In an unbalanced system the temperature your home reaches may not match the one you set. For example, when you set the thermostat to 20°C you would expect the whole home to heat to, and stay at, 20ºC.
However, with an unbalanced system, the upstairs might actually reach 23°C, while the downstairs remains relatively cool at 17°C. You may then be tempted to turn up the thermostat (in this example to 23°C), which will create a comfortable temperature of 20°C downstairs, but superheat the upstairs to 26°C.
The Energy Saving Trust estimates that turning up the thermostat by just one degree costs an additional £75 a year in heating costs. So turning up the thermostat will just increase your bills, whereas getting your radiator rebalanced will save you money in the long run.
How do I know if my heating system is unbalanced?
The telltale signs of a poorly balanced system include some radiators heating up much faster, or getting much hotter, than others in your home.
Another clear sign is if certain parts of your house (such as upstairs) get uncomfortably hot, while other parts stay cool.
Why is my system unbalanced?
Your system can become unbalanced for a wide variety of reasons:
Sludge and debris Old systems may be clogged up, causing blockages in some radiators, meaning they take longer to heat up.
Redecorating When radiators are removed and replaced, perhaps during decorating, this can impact the balance of the heating system.
Misuse of Thermostatic Radiator Valves (TRVs) If TRVs have been fitted to radiators around your home, and not adjusted correctly, this can lead to system-balancing issues.
It's easy to tell if you have inadvertently unbalanced your own heating system with TRVs:
Turn all radiator thermostats to 0.
Turn the central heating off and wait for at least two hours for the system to completely cool off.
Starting from the radiator furthest from the heating source if you have a combi boiler, or furthest from the water pump (usually found in the airing cupboard next to the hot water cylinder) if you have a heat-only boiler, turn all thermostats to 2.
Starting from the radiator furthest from the heating source, check if all radiators get hot evenly across the radiators at the same rate.
If they don’t, the system is not balanced properly and we would recommend that you call a Which? Trusted trader to assist with what will be a much more technical method of balancing your heating system.
How a heating engineer will balance your system
Turn off the boiler for at least two hours for the system to cool off.
Turn on the boiler from cold.
Measure whether there is a flow differential (DeltaT) of at least 20°C at the boiler.
Measure whether the return temperature is below 55°C (this is essential for condensing to occur, and for your boiler to be operating at its advertised efficiency).
If the flow differential is less than 20°C, or the return temperature is higher than 55°C, then the system is either unbalanced or the radiators are too small. Either way, you will need a heating engineer to fix it.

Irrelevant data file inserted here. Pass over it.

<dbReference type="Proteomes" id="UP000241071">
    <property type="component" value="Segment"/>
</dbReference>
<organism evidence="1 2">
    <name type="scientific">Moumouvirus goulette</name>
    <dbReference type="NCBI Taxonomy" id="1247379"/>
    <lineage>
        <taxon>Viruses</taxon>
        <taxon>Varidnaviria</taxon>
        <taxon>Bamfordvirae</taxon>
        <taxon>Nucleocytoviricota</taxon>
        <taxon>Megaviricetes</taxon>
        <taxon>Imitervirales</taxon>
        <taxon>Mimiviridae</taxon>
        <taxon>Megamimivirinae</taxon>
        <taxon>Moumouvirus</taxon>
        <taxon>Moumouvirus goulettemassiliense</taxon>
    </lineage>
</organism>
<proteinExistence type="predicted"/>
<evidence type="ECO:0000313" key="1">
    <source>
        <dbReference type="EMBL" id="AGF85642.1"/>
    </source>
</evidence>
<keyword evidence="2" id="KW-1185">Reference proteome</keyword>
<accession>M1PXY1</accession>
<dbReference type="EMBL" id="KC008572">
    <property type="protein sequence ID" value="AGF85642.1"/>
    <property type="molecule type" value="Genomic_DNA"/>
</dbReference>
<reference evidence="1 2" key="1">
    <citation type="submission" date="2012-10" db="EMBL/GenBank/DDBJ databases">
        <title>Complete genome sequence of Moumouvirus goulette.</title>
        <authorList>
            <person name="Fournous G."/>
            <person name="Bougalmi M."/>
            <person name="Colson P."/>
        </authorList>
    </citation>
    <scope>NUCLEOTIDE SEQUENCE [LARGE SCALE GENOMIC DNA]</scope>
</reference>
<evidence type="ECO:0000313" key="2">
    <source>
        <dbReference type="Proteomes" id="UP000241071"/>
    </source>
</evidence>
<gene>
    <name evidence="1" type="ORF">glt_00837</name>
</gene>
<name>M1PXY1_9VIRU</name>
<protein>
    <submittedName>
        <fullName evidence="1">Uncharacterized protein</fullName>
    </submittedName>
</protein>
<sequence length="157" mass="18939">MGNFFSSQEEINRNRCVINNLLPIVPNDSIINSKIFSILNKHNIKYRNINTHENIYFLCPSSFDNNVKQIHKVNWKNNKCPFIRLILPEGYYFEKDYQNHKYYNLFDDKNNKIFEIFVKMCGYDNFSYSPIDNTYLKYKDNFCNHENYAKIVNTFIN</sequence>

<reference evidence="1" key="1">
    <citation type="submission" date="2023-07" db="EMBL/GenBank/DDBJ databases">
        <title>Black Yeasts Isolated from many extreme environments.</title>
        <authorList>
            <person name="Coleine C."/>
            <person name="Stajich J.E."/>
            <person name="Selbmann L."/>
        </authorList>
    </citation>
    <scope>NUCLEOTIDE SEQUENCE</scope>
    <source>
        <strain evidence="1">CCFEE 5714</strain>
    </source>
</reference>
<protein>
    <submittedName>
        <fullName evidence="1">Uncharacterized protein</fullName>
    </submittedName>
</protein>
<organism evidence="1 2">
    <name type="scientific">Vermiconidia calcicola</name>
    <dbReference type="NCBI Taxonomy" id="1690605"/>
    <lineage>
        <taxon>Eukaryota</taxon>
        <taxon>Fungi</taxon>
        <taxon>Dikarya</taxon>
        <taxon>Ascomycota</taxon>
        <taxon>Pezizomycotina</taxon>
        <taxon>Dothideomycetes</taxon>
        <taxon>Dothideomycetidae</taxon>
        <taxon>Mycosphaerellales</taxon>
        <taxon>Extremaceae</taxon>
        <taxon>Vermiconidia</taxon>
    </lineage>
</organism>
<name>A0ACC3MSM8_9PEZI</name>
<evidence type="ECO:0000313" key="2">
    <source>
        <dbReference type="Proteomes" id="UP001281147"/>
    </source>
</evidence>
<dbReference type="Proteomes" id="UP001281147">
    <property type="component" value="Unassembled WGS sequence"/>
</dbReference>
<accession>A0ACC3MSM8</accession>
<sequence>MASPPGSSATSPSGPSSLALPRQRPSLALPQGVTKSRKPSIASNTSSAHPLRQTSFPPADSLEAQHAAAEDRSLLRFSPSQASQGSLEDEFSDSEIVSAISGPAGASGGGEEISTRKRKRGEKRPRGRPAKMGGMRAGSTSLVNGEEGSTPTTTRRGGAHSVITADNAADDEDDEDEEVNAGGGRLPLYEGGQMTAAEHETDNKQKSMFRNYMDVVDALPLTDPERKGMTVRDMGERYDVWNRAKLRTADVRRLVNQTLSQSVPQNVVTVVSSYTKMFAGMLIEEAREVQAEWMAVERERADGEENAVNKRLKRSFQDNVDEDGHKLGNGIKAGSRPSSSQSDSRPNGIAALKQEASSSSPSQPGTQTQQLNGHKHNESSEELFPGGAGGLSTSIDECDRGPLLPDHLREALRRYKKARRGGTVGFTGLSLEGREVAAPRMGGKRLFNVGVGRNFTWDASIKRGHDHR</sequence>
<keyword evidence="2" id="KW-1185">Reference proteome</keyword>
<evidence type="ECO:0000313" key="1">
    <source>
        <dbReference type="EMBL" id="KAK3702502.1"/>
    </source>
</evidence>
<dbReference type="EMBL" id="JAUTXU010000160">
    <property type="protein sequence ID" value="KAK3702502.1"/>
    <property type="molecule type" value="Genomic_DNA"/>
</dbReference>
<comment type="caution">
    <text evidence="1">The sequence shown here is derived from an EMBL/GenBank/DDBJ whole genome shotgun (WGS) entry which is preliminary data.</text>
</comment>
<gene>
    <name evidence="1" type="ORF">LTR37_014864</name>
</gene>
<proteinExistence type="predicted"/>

A heating engineer will first completely drain the system and remove any air pockets by bleeding the radiators. They will then refill the system with all of the radiator valves fully open. The next step will be to adjust the valves on the radiators that get hottest the fastest. This it to restrict the flow of water to the radiator and even out the spread of heat to the rest of your home.
Costs for this will vary between £100 and £200, but expect the heating engineer to take at least half a day to complete the work.
If you're ready to call in a heating engineer to balance your radiator, you can use our Which? Trusted Traders search tool below to find an accredited trader near you. All of our traders have been vetted so you can trust them to do a great job.
Radiators need bleeding every few years to get rid of trapped air bubbles. The air bubbles rise to the top of a radiator so place your hand on the top each radiator while the heating is on. If the top of the radiator is cool, or much colder than the bottom of the radiator, it's a sign your radiators need bleeding.
Instructions on how to bleed your radiator
Bleeding a radiator is a task you can carry out yourself. All you need is your radiator bleed key, and a spare cloth or towel and container to catch any water that could potentially leave your radiator when you start bleeding it.
Turn the heating off Let the radiator cool down for 20-30 minutes so you don't risk burning yourself with hot water.
Locate the radiators bleed valve Usually located on the side of the radiator, at its top. If you're bleeding multiple radiators, start with the one on the ground floor furthest from your boiler.
Place a container under the valve This is to catch any water that may drip out of the valve. Also hold the spare cloth or towel under the valve.
Insert the radiator bleed key and open the valve Open the valve slowly, turning anticlockwise, until you hear a hissing sound. This is the trapped air escaping. Only open the valve a maximum of half-a-turn, so any water doesn't escape too quickly.
Close the valve when water starts leaking out At this point all the trapped air has been removed so turn the key clockwise to close it. Repeat for all the radiators you need to bleed.
Check your boiler's pressure After bleeding several radiators, it is normal for the heating systems pressure to drop. Check the boilers pressure indicator, it should be between 1.0 and 2.0 bar (often highlighted green). You can increase the boiler pressure if needed, follow the manufacturer's instructions to do this. If you’re unsure contact your boiler manufacturer’s technical department or a qualified heating engineer.
Turn the heating on Give your radiators time to heat up and check the cold areas at the top of the bled radiators have gone.